2. “Call and Answer” – A Steven Page masterpiece, featuring his amazing vocals throughout (even the back-up vocals are his). This single off of Stunt captures a couple struggling to reclaim a fractured relationship. Poignant, timeless and passionate!  Favorite Lyric: “I think it’s the getting to the point that is the hardest part.”

1. “1,000,000” – This actually was released on Gordon and then re-appears on Pirate Ship, but I picked the version from Rock Spectacle, their 1996 live album. It starts off as “Grade 9” a great tune of its own accord, and jumps into a rollciking version of $1,000,000 with new lyrics and plenty of audience participation. Fun stuff on a song that captures the essence of these great performers doing what they do best. Favorite Lyric: “Haven’t you always wanted a monkey?”

There you go my Top 12. I’m sure there are many other worthwhile candidates, but at least now you have this cretin’s perspective!

Top Albums from 1991, In honor of Lollapalooza

2011 is the 20th Anniversary of the wildly successful Lollapalooza festival, where Eminem is entertaining a few hundred thousand smelly, tired and likely inebriated folks at Chicago’s Grant Park as I type this…  I remember Jane’s Addiction and Nine Inch Nails leading the bill on that first circuit, but couldn’t recall whether it was really a good year for music.  Digging  through my vinyl collection, I’d say there weren’t really too many worthwhile albums, but the top few were absolute killers – leaving a lasting impression on the Rock and Roll landscape for many years.

Follow @rarasfarm

So, here they are, according to me:

      10. Guns and Roses – Use Your Illusion II

        Volume II of this set was clearly the better of the two.  This one included classics like “Civil War,” “You Could Be Mine,” and a tremendous version of Dylan’s oft-covered “Knocking On Heaven’s Door.”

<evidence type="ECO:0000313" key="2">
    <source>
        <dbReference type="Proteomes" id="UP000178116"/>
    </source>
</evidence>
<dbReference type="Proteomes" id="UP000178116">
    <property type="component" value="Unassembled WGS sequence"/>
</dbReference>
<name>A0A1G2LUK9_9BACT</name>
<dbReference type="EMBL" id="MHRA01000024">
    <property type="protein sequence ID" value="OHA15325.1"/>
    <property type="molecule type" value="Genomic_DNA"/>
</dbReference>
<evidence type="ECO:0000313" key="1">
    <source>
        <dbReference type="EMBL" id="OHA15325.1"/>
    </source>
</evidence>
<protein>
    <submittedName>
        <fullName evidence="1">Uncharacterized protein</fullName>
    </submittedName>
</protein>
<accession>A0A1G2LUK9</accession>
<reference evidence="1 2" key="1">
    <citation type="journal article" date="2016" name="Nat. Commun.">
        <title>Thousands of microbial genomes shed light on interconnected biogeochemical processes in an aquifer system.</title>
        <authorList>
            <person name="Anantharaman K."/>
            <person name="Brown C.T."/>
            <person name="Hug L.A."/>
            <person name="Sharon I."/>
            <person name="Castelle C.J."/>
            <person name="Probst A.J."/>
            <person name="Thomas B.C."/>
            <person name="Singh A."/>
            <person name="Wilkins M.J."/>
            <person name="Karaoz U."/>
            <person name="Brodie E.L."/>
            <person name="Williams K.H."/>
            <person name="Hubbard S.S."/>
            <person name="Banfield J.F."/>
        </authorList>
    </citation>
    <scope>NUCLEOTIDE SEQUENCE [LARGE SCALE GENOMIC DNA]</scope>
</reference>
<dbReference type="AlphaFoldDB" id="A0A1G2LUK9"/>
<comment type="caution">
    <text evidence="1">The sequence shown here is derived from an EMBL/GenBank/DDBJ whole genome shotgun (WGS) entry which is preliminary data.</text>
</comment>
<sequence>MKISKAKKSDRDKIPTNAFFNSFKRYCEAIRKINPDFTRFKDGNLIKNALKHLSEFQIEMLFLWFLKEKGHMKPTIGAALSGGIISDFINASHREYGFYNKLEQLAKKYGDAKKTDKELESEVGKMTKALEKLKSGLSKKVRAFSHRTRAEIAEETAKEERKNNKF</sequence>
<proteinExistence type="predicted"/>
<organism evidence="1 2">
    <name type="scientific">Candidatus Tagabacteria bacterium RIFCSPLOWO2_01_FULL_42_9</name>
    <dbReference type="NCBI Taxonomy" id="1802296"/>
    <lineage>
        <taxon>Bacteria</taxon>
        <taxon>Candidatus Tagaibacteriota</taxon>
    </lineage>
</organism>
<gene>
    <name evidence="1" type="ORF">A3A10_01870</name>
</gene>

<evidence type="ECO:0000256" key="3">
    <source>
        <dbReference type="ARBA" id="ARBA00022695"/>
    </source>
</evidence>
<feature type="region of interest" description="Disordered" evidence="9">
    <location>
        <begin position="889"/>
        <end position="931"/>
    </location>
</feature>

Use Your Illusion II - Guns N' Roses

      9. Ozzy Osbourne – No More Tears

        This was Ozzy’s biggest hit album since his Blizzard of Oz debut effort, and featured the title track, “Time After Time,” and “Mama, I’m Coming Home”

No More Tears - Ozzy Osbourne

      8. Red Hot Chili Peppers – Blood Sugar Sex Magik

        This was the Peppers breakthrough album and biggest commercial success. You’ll find “Give It Away,” “Suck My Kiss,” “Under the Bridge” and my all-time favorite Chili Peppers tune “Breaking the Girl.”

Blood Sugar Sex Magik - Red Hot Chili Peppers

      7. Voice of the Beehive – Honey Lingers

        This album got a wee bit of airplay on college radio, but deserved much more attention. If you haven’t heard it, I highly recommend that you check out the great harmonies and poppy tunes. The whole album is good, particularly “Monsters and Angels,” “Little Gods,” and a great cover of the Partridge Family’s “I Think I Love You.”

Honey Lingers - Voice of the Beehive

      6. Spin Doctors – Pocket Full of Kryptonite

        Their debut album, and by far their most successful.  This one was packed with great tunes, including “Jimmy Olsen Blue’s,” “What Time Is It,” “Two Princes,” amd “ Little Miss Can’t Be Wrong.”

Pocket Full of Kryptonite - Spin Doctors

      5. REM – Out of Time

        This is not the band’s best album, nor most successful, but there’s lots of good stuff packed in here, including the under-rated “Texarkana.” You’ll also hear “Radio Song,” “Losing My Religion” and “Shiny Happy People”

Out of Time - R.E.M.

      4. Pearl Jam – Ten

        These next four albums are clearly in a different league than anything else we heard in 1991.  Ten was the explosive debut of this Seattle band’s powerful new sound.  It ushered them onto the scene and along with our #3 selection, inspired the Grunge period of rock and roll for the rest of the decade. The album features “Once,” “Even Flow” and one of rock’s greatest songs ever. “Jeremy.”